An overview of risk stratification models available to assess and classify patients with primary myelofibrosis.
Pankit Vachhani, MD: There are several risk stratification schemas for patients with primary myelofibrosis. In the modern treatment landscape, we have been used to using the IPSS [International Prognostic Scoring Score] risk stratification schema. That incorporates 5 different factors into it: the first is peripheral blood blasts, second is the hemoglobin level, third is white blood cell count level, fourth is constitutional symptoms, and fifth is the age of the patient. In addition to that, there is also the DIPSS [Dynamic International Prognostic Scoring System] and DIPSS Plus risk stratification system. What the DIPSS and DIPSS Plus do is allow for a more dynamic assessment of any individual patient’s risk. We typically use the IPSS risk stratification schema at the time of diagnosis. One could also use DIPSS or DIPSS Plus then, but in order to follow the patients after the point of starting treatment, one typically uses DIPSS or DIPSS Plus.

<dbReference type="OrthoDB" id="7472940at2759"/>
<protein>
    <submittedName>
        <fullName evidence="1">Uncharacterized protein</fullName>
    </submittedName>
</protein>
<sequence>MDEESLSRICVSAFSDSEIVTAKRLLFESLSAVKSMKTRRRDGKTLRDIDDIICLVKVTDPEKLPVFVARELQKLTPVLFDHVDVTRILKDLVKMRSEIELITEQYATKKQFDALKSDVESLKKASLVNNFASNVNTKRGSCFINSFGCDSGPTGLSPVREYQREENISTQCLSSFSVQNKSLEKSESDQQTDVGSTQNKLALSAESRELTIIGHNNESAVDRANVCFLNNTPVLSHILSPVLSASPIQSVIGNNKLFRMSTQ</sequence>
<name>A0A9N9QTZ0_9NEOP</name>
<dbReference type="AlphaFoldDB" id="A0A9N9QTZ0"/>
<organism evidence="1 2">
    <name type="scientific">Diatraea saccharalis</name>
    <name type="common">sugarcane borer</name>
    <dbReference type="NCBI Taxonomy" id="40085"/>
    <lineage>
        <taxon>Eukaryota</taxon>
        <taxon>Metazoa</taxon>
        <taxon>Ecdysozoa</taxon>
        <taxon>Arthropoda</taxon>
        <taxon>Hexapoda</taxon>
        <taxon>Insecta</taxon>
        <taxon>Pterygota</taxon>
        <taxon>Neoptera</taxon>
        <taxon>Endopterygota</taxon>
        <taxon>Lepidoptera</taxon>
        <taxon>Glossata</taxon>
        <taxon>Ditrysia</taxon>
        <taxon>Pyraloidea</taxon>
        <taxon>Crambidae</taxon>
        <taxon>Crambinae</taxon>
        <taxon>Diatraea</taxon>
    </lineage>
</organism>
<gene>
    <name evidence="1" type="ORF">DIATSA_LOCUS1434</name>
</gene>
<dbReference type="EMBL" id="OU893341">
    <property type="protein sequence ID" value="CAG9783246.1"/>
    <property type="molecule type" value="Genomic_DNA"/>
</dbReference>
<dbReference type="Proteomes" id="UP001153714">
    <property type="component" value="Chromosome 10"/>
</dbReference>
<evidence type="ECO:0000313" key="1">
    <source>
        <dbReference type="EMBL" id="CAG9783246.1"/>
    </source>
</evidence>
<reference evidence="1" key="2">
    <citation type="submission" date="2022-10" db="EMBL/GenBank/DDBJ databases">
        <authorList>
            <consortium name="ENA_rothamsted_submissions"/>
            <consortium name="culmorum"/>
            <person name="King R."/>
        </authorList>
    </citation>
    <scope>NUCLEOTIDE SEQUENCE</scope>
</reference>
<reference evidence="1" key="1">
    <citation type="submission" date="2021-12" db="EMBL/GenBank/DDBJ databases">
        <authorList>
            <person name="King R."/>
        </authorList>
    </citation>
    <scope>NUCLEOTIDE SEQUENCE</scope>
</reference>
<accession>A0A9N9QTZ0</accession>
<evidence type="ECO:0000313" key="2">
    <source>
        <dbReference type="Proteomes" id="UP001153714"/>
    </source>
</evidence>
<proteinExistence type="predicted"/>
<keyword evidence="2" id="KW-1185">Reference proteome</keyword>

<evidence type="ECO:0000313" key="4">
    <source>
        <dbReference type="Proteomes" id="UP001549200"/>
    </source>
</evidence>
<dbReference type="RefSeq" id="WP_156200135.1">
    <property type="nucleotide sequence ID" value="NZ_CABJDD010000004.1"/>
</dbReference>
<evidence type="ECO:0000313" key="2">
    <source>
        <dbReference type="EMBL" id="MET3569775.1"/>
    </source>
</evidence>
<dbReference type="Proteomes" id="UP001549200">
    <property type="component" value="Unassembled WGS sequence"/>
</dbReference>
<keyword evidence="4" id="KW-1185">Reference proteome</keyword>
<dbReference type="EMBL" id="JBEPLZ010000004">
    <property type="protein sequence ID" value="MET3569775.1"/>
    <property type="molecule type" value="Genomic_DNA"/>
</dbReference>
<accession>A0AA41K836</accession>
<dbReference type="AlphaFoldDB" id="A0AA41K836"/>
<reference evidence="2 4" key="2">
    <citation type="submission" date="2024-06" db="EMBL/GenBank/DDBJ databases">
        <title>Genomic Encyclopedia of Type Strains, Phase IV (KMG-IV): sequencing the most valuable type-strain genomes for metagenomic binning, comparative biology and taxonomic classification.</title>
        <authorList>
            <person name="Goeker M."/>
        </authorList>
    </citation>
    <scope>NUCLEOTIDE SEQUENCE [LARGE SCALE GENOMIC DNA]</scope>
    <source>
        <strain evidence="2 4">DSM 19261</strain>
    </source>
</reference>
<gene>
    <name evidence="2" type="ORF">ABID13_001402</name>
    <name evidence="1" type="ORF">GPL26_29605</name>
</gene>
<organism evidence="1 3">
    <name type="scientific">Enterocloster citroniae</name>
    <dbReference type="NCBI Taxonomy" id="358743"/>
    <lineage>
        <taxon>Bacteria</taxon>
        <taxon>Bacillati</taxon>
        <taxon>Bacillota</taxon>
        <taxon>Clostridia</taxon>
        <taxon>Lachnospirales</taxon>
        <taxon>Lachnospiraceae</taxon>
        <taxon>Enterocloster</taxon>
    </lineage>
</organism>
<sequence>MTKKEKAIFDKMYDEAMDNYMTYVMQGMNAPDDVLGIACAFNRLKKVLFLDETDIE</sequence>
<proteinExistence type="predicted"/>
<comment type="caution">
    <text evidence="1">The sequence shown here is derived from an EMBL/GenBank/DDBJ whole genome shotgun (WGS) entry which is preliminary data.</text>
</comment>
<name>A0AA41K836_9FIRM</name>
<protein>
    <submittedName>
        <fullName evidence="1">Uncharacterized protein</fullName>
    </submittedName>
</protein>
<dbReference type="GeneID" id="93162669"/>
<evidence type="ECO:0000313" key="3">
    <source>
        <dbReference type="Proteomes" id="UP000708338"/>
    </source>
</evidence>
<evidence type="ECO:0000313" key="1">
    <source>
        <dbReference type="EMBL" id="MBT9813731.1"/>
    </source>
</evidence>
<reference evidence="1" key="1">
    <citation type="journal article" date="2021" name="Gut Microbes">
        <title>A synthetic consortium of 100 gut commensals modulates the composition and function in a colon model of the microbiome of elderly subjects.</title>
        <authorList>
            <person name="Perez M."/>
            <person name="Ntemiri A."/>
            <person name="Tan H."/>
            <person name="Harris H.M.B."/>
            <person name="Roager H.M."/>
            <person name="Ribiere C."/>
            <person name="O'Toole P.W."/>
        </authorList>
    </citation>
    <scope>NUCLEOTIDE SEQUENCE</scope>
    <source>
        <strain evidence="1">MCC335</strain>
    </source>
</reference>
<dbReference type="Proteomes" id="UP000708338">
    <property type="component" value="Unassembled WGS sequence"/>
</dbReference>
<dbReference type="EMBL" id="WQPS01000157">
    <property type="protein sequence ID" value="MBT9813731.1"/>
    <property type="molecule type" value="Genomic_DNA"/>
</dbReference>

In addition, if someone happens to have the genetic information of a patient at the time of diagnosis, and that genetic information could be the carrier type and the molecular mutations obtained through next-generation sequencing panels, you may want to utilize the MIPSS70 [Mutation-Enhanced International Prognostic Scoring System for Transplantation-Age Patients] or MIPSS70 Plus risk scoring stratification. MIPSS70 incorporates more factors, and in particular, the genetic factors, into the schema. If you have patients who had essential thrombocytosis [ET] or polycythemia vera [PV] that progressed into myelofibrosis—and in doing that, would have secondary myelofibrosis—one may want to consider using the MYSEC-PM [Myelofibrosis Secondary to PV and ET-Prognostic Model] risk stratification schema. This was specifically designed for patients who have post-ET or post-PV myelofibrosis.
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